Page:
Retro fashions have seen a strong resurgence in the past couple decades, beginning with the grunge style in the early nineties. Working class rock bands out of cities like Seattle helped launch thrift-store throwback items into the national spotlight. The fashion began as a direct result of economic hardships and nonchalant attitudes in the pop culture movement.

By the late 1990s, thrift-store fashions had gained an eclectic but popular representation in the generation X demographic. Over the past decade, many of these low-budget style choices became the target for high-fashion designers as vintage moved off Main St and onto Fifth avenue.

Vintage Fashion Becomes Mainstream

Many mainstream designers went retro at the turn of the century, bringing back classic looks like pleated corduroy pants from the seventies. Even the bell-bottomed denim look made popular during the hippie era made its way into mainstream department stores.

Today, vintage clothing is associated with unique, classic looks that have stood the test of time. A growing number of national chains specialize in recycled clothing. These stores operate like thrift stores but are highly selective. Instead of following the thrift model of reselling donated clothing, vintage and recycled clothing stores pay substantial fees for unique articles that capture an exotic or nostalgic piece of fashion history.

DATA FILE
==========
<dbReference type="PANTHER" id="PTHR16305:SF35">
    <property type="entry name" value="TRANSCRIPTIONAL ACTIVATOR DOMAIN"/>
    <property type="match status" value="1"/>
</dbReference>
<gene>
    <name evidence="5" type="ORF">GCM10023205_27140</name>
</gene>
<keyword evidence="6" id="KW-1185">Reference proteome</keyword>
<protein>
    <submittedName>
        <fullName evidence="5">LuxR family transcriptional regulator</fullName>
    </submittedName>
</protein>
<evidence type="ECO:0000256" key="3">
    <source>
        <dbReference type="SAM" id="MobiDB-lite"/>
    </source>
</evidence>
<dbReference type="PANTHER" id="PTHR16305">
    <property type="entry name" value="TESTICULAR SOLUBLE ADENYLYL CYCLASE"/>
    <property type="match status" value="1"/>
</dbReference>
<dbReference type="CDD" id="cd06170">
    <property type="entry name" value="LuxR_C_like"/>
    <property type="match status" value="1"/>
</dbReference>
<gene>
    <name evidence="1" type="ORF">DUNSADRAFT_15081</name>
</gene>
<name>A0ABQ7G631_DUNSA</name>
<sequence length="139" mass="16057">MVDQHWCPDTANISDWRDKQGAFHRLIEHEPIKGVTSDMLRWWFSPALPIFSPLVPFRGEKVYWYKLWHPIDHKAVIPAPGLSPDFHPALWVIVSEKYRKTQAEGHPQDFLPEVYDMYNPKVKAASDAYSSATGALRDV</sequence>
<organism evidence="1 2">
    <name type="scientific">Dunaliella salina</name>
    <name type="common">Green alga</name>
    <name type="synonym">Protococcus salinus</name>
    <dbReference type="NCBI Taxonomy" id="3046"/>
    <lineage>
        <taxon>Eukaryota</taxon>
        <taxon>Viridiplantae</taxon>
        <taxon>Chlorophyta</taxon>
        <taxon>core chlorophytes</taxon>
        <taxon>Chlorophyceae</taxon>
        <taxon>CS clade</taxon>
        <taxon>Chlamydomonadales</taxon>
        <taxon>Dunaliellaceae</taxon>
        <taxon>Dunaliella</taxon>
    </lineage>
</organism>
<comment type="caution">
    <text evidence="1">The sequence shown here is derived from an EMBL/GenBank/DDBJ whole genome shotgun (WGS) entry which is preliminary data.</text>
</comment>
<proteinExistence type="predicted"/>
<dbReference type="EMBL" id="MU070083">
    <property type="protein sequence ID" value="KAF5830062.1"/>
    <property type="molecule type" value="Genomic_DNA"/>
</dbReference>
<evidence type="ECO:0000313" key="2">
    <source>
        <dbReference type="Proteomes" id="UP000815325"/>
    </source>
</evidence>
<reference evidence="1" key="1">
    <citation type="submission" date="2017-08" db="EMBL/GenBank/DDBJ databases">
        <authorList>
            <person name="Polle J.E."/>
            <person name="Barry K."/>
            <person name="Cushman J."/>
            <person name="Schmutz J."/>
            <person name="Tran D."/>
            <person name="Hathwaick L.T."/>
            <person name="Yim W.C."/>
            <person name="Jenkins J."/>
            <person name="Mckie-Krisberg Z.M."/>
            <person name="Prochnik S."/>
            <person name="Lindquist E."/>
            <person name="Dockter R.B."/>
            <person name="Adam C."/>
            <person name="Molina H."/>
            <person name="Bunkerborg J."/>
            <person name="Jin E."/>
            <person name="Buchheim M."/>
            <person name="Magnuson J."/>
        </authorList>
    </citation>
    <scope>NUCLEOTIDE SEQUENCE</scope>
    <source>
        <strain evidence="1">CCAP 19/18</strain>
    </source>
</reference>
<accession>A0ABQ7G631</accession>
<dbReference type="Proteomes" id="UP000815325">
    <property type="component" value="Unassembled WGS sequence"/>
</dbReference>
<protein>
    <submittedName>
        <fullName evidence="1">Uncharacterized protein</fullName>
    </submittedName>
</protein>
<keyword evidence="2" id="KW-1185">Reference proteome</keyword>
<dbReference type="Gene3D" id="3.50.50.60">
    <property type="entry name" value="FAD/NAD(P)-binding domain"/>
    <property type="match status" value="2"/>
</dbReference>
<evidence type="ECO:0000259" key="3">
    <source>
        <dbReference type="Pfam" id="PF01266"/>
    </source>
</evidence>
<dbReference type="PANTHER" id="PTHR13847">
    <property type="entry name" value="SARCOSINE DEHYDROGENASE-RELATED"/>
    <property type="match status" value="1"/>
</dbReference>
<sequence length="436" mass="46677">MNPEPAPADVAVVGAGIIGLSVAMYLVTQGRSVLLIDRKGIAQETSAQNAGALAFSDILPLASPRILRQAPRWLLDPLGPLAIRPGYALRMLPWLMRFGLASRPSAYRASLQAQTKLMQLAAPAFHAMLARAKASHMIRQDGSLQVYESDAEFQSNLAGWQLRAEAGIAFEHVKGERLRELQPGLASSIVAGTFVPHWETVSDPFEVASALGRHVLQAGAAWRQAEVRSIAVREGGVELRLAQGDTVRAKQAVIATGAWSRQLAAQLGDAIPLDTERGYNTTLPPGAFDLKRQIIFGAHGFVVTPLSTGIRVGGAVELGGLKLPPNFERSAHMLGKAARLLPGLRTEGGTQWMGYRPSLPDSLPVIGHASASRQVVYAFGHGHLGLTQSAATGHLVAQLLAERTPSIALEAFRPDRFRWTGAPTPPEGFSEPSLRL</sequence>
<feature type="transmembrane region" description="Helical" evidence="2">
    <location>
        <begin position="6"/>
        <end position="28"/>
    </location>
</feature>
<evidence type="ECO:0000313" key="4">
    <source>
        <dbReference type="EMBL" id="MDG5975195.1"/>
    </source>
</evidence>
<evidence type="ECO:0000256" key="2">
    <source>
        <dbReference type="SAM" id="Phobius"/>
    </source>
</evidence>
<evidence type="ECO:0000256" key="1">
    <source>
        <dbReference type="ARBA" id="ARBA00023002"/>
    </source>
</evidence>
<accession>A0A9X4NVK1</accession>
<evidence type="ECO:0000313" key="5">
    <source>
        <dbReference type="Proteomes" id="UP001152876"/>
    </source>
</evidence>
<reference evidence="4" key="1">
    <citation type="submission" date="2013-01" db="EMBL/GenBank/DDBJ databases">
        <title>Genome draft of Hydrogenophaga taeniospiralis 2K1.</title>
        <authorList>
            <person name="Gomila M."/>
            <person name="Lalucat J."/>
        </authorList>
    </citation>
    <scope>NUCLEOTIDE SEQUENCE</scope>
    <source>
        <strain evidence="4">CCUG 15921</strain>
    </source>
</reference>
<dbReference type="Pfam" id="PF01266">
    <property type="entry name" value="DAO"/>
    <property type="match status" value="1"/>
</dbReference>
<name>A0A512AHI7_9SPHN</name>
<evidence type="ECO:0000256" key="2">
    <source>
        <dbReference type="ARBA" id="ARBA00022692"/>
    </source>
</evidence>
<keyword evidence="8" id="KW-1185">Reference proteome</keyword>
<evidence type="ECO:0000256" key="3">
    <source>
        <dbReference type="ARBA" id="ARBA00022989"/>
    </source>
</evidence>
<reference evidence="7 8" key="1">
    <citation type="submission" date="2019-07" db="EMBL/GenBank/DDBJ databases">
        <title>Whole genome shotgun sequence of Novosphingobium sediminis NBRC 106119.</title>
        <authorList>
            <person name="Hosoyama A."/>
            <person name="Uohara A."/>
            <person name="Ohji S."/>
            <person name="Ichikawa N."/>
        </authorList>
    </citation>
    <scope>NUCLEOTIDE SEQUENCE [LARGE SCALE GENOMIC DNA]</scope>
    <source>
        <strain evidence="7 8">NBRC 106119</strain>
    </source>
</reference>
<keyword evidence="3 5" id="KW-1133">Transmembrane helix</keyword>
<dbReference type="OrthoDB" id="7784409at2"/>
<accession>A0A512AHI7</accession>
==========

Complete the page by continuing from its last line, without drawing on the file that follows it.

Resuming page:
One iconic designer who demonstrates the value of vintage is Yves Saint Laurent. The designer made straw hats that fetched over $5,000 a piece at Christie’s auction house. A sixties Mondrian mini dress by Laurent sells for well over $10,000.

Why Vintage Styles Will Always Be Around

Outside of high fashion, the thrift store style retains the strong popularity it found in the 1990s. There are a few reasons this fashion trend might never fade away:

Recycled clothing is environmentally friendly or “green” which is chic in itself.
The experience of hunting for rare and valuable items on discount racks has a treasure-hunt feeling that remains exciting.
The bottom line is always an issue too. Vintage clothing is often more affordable than big-box store attire.
There is a “scene” for thrift store hunting and vintage connoisseurs. There is a whole movement of social networking, online groups, blogs and other collectives that are dedicated to the vintage fashion culture.
What’s New About Vintage?

One of the predominant changes in the vintage fashion scene over the past decade is the integration of old and new. Many vintage styles are used to exaggerate modern pieces. For example, big sunglasses and classic wind-breaker jackets popping up in modern hip hop music videos and performances.